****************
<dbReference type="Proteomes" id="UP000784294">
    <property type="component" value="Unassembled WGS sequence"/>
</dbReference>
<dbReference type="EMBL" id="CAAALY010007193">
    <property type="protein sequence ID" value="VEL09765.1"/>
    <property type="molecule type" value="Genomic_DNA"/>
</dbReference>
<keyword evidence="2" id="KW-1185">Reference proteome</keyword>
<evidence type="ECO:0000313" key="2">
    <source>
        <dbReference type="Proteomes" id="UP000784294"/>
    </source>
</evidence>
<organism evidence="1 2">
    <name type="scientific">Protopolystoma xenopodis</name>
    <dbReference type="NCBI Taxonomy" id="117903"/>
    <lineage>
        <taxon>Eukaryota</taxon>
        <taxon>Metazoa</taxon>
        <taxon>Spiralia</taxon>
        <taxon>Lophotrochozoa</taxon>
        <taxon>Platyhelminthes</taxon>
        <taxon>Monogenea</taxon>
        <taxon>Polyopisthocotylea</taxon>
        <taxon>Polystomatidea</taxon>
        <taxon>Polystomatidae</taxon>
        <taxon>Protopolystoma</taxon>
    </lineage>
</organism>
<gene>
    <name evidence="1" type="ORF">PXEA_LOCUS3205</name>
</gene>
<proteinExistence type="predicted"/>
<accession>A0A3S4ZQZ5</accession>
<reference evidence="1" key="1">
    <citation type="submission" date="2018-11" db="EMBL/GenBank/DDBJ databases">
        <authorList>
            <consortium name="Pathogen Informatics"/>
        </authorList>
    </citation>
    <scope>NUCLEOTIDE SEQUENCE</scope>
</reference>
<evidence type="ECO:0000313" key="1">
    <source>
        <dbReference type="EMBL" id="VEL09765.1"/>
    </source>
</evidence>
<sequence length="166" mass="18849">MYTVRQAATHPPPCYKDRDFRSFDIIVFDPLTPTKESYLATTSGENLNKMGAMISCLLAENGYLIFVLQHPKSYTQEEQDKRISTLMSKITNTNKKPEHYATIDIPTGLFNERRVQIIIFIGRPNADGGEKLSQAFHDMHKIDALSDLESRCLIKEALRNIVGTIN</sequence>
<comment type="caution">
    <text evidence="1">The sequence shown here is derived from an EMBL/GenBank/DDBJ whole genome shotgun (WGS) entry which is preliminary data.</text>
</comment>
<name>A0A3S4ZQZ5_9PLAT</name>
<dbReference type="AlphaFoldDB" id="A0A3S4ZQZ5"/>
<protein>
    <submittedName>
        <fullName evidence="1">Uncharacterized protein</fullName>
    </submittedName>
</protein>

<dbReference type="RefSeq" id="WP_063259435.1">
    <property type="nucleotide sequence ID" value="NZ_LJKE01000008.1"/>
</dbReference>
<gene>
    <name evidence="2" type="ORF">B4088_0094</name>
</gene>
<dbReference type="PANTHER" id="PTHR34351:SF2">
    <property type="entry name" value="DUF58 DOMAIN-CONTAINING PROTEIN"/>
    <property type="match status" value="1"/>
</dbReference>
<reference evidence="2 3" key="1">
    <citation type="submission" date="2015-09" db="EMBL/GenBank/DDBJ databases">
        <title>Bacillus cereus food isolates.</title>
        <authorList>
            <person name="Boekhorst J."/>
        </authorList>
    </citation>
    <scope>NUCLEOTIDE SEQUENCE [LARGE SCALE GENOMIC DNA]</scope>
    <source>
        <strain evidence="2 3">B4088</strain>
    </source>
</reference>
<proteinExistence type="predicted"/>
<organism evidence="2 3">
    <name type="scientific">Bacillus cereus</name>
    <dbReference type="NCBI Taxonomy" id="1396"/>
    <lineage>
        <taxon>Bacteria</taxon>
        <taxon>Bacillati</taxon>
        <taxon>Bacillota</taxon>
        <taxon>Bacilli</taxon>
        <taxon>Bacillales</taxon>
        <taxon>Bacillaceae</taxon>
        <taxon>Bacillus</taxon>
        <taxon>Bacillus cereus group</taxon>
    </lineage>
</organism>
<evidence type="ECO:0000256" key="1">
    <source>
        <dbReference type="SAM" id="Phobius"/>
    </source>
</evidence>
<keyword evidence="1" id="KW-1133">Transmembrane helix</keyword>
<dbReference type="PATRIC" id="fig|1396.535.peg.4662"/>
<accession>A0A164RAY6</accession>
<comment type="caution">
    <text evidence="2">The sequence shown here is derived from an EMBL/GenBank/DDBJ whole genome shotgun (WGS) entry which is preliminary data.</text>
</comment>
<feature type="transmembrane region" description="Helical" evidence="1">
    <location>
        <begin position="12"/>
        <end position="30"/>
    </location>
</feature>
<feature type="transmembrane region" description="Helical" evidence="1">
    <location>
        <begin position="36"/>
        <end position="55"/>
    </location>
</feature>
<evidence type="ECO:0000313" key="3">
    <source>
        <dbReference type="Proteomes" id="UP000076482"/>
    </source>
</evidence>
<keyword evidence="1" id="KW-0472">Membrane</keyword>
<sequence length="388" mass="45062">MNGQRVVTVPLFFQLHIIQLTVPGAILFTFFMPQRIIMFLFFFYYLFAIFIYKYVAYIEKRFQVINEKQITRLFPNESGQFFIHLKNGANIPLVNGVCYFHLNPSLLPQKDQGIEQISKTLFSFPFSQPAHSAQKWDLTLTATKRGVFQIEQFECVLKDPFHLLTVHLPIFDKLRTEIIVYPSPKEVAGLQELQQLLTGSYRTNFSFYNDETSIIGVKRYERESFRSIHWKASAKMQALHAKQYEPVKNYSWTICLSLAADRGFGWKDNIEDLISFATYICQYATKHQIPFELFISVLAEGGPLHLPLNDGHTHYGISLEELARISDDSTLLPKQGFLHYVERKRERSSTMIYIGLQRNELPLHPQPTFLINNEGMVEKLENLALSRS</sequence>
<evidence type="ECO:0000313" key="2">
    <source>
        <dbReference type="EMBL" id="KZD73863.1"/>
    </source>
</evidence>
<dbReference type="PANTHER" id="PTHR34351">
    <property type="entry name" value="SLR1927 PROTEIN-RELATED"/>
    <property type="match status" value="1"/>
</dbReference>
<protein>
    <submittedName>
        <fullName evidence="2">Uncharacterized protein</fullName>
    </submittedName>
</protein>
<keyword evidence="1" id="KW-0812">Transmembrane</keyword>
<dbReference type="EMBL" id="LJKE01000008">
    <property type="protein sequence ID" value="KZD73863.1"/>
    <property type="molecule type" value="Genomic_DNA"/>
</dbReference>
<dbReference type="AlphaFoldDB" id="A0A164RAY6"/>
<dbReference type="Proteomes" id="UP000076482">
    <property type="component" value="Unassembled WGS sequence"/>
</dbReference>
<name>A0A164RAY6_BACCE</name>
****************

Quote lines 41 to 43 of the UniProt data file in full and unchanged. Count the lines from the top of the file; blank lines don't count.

    <scope>NUCLEOTIDE SEQUENCE</scope>
</reference>
<evidence type="ECO:0000313" key="1">